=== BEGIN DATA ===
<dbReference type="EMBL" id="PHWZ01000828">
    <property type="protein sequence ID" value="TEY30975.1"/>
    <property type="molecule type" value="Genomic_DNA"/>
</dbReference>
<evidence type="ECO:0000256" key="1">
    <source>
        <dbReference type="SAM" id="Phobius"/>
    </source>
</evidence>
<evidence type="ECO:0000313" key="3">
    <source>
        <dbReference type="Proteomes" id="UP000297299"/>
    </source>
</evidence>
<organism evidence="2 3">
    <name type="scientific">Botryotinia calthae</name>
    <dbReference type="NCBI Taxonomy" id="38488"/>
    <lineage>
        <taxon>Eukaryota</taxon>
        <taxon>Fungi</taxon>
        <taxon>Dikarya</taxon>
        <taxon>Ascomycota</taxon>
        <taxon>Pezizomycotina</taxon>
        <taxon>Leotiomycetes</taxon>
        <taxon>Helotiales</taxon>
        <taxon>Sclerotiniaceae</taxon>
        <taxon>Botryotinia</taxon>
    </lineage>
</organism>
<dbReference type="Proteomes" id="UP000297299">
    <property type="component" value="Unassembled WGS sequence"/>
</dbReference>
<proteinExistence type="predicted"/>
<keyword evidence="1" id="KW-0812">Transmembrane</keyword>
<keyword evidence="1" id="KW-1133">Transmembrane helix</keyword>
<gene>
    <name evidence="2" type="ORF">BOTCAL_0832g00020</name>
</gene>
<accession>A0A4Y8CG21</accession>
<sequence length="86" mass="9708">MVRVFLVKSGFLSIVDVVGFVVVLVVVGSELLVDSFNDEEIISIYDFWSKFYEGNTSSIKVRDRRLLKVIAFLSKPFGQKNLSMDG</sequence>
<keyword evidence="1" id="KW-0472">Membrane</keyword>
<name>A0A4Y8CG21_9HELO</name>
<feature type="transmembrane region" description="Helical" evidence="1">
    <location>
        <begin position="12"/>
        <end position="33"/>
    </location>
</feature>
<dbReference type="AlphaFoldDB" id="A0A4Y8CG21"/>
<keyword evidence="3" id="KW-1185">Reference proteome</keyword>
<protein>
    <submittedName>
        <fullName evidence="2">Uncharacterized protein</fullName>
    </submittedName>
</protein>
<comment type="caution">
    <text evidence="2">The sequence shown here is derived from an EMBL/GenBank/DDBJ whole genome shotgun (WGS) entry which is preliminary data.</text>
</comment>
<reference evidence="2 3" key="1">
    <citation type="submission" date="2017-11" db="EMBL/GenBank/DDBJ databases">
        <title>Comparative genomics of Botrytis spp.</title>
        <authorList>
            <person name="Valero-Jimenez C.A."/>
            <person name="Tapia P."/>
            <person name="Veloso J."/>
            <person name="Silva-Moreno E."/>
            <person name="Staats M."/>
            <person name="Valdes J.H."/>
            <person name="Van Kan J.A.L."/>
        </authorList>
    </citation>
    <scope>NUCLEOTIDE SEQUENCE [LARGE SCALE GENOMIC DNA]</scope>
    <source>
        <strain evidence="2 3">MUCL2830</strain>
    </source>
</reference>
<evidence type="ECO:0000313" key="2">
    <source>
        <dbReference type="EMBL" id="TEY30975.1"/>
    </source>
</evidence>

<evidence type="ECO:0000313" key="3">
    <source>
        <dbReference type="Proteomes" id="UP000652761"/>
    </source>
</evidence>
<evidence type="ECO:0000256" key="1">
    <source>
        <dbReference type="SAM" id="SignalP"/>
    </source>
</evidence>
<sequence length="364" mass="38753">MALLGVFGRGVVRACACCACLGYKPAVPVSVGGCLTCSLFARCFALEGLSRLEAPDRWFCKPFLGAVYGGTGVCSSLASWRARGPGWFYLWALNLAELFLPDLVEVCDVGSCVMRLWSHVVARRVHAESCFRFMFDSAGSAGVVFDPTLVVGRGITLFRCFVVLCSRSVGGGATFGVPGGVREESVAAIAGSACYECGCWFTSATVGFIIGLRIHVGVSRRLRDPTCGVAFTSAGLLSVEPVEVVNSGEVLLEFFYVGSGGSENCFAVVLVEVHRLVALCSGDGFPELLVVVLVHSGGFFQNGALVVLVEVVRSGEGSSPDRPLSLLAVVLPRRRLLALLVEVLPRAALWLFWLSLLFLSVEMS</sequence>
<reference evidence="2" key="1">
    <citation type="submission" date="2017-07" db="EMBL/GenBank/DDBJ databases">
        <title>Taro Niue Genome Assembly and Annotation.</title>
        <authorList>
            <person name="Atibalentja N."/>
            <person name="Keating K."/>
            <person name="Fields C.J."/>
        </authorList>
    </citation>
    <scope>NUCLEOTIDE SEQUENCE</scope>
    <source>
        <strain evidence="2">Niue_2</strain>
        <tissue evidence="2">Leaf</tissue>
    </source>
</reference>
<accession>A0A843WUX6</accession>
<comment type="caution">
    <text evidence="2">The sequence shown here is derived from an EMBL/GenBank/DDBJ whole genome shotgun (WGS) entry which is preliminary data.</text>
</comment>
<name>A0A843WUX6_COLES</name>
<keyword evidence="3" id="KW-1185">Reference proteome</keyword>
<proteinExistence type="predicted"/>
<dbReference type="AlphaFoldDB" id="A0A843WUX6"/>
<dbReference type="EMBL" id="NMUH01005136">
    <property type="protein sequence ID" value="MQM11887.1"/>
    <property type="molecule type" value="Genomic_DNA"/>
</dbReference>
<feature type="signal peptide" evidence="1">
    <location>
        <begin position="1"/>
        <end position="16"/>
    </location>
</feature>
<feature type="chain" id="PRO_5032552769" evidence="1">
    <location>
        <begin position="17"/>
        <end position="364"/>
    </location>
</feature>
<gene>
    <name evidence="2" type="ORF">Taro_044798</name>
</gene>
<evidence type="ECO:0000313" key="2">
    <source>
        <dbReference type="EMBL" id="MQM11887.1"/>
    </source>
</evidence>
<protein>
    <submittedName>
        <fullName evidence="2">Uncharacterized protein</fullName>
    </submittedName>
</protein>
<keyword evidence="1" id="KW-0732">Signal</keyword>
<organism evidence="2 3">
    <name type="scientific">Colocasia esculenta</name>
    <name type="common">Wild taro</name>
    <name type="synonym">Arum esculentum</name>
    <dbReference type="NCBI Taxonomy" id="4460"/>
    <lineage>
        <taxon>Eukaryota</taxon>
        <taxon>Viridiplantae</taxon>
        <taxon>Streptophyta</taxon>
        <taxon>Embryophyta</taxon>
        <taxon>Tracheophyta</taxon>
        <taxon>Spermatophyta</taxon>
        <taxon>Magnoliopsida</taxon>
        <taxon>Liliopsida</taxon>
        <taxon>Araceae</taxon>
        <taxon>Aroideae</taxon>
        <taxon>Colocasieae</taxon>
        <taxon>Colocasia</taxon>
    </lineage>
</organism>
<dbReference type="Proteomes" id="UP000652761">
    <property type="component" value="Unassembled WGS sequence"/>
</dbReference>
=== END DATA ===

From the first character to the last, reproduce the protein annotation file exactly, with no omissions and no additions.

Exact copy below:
<dbReference type="EMBL" id="PHWZ01000828">
    <property type="protein sequence ID" value="TEY30975.1"/>
    <property type="molecule type" value="Genomic_DNA"/>
</dbReference>
<evidence type="ECO:0000256" key="1">
    <source>
        <dbReference type="SAM" id="Phobius"/>
    </source>
</evidence>
<evidence type="ECO:0000313" key="3">
    <source>
        <dbReference type="Proteomes" id="UP000297299"/>
    </source>
</evidence>
<organism evidence="2 3">
    <name type="scientific">Botryotinia calthae</name>
    <dbReference type="NCBI Taxonomy" id="38488"/>
    <lineage>
        <taxon>Eukaryota</taxon>
        <taxon>Fungi</taxon>
        <taxon>Dikarya</taxon>
        <taxon>Ascomycota</taxon>
        <taxon>Pezizomycotina</taxon>
        <taxon>Leotiomycetes</taxon>
        <taxon>Helotiales</taxon>
        <taxon>Sclerotiniaceae</taxon>
        <taxon>Botryotinia</taxon>
    </lineage>
</organism>
<dbReference type="Proteomes" id="UP000297299">
    <property type="component" value="Unassembled WGS sequence"/>
</dbReference>
<proteinExistence type="predicted"/>
<keyword evidence="1" id="KW-0812">Transmembrane</keyword>
<keyword evidence="1" id="KW-1133">Transmembrane helix</keyword>
<gene>
    <name evidence="2" type="ORF">BOTCAL_0832g00020</name>
</gene>
<accession>A0A4Y8CG21</accession>
<sequence length="86" mass="9708">MVRVFLVKSGFLSIVDVVGFVVVLVVVGSELLVDSFNDEEIISIYDFWSKFYEGNTSSIKVRDRRLLKVIAFLSKPFGQKNLSMDG</sequence>
<keyword evidence="1" id="KW-0472">Membrane</keyword>
<name>A0A4Y8CG21_9HELO</name>
<feature type="transmembrane region" description="Helical" evidence="1">
    <location>
        <begin position="12"/>
        <end position="33"/>
    </location>
</feature>
<dbReference type="AlphaFoldDB" id="A0A4Y8CG21"/>
<keyword evidence="3" id="KW-1185">Reference proteome</keyword>
<protein>
    <submittedName>
        <fullName evidence="2">Uncharacterized protein</fullName>
    </submittedName>
</protein>
<comment type="caution">
    <text evidence="2">The sequence shown here is derived from an EMBL/GenBank/DDBJ whole genome shotgun (WGS) entry which is preliminary data.</text>
</comment>
<reference evidence="2 3" key="1">
    <citation type="submission" date="2017-11" db="EMBL/GenBank/DDBJ databases">
        <title>Comparative genomics of Botrytis spp.</title>
        <authorList>
            <person name="Valero-Jimenez C.A."/>
            <person name="Tapia P."/>
            <person name="Veloso J."/>
            <person name="Silva-Moreno E."/>
            <person name="Staats M."/>
            <person name="Valdes J.H."/>
            <person name="Van Kan J.A.L."/>
        </authorList>
    </citation>
    <scope>NUCLEOTIDE SEQUENCE [LARGE SCALE GENOMIC DNA]</scope>
    <source>
        <strain evidence="2 3">MUCL2830</strain>
    </source>
</reference>
<evidence type="ECO:0000313" key="2">
    <source>
        <dbReference type="EMBL" id="TEY30975.1"/>
    </source>
</evidence>

<evidence type="ECO:0000313" key="3">
    <source>
        <dbReference type="Proteomes" id="UP000652761"/>
    </source>
</evidence>
<evidence type="ECO:0000256" key="1">
    <source>
        <dbReference type="SAM" id="SignalP"/>
    </source>
</evidence>
<sequence length="364" mass="38753">MALLGVFGRGVVRACACCACLGYKPAVPVSVGGCLTCSLFARCFALEGLSRLEAPDRWFCKPFLGAVYGGTGVCSSLASWRARGPGWFYLWALNLAELFLPDLVEVCDVGSCVMRLWSHVVARRVHAESCFRFMFDSAGSAGVVFDPTLVVGRGITLFRCFVVLCSRSVGGGATFGVPGGVREESVAAIAGSACYECGCWFTSATVGFIIGLRIHVGVSRRLRDPTCGVAFTSAGLLSVEPVEVVNSGEVLLEFFYVGSGGSENCFAVVLVEVHRLVALCSGDGFPELLVVVLVHSGGFFQNGALVVLVEVVRSGEGSSPDRPLSLLAVVLPRRRLLALLVEVLPRAALWLFWLSLLFLSVEMS</sequence>
<reference evidence="2" key="1">
    <citation type="submission" date="2017-07" db="EMBL/GenBank/DDBJ databases">
        <title>Taro Niue Genome Assembly and Annotation.</title>
        <authorList>
            <person name="Atibalentja N."/>
            <person name="Keating K."/>
            <person name="Fields C.J."/>
        </authorList>
    </citation>
    <scope>NUCLEOTIDE SEQUENCE</scope>
    <source>
        <strain evidence="2">Niue_2</strain>
        <tissue evidence="2">Leaf</tissue>
    </source>
</reference>
<accession>A0A843WUX6</accession>
<comment type="caution">
    <text evidence="2">The sequence shown here is derived from an EMBL/GenBank/DDBJ whole genome shotgun (WGS) entry which is preliminary data.</text>
</comment>
<name>A0A843WUX6_COLES</name>
<keyword evidence="3" id="KW-1185">Reference proteome</keyword>
<proteinExistence type="predicted"/>
<dbReference type="AlphaFoldDB" id="A0A843WUX6"/>
<dbReference type="EMBL" id="NMUH01005136">
    <property type="protein sequence ID" value="MQM11887.1"/>
    <property type="molecule type" value="Genomic_DNA"/>
</dbReference>
<feature type="signal peptide" evidence="1">
    <location>
        <begin position="1"/>
        <end position="16"/>
    </location>
</feature>
<feature type="chain" id="PRO_5032552769" evidence="1">
    <location>
        <begin position="17"/>
        <end position="364"/>
    </location>
</feature>
<gene>
    <name evidence="2" type="ORF">Taro_044798</name>
</gene>
<evidence type="ECO:0000313" key="2">
    <source>
        <dbReference type="EMBL" id="MQM11887.1"/>
    </source>
</evidence>
<protein>
    <submittedName>
        <fullName evidence="2">Uncharacterized protein</fullName>
    </submittedName>
</protein>
<keyword evidence="1" id="KW-0732">Signal</keyword>
<organism evidence="2 3">
    <name type="scientific">Colocasia esculenta</name>
    <name type="common">Wild taro</name>
    <name type="synonym">Arum esculentum</name>
    <dbReference type="NCBI Taxonomy" id="4460"/>
    <lineage>
        <taxon>Eukaryota</taxon>
        <taxon>Viridiplantae</taxon>
        <taxon>Streptophyta</taxon>
        <taxon>Embryophyta</taxon>
        <taxon>Tracheophyta</taxon>
        <taxon>Spermatophyta</taxon>
        <taxon>Magnoliopsida</taxon>
        <taxon>Liliopsida</taxon>
        <taxon>Araceae</taxon>
        <taxon>Aroideae</taxon>
        <taxon>Colocasieae</taxon>
        <taxon>Colocasia</taxon>
    </lineage>
</organism>
<dbReference type="Proteomes" id="UP000652761">
    <property type="component" value="Unassembled WGS sequence"/>
</dbReference>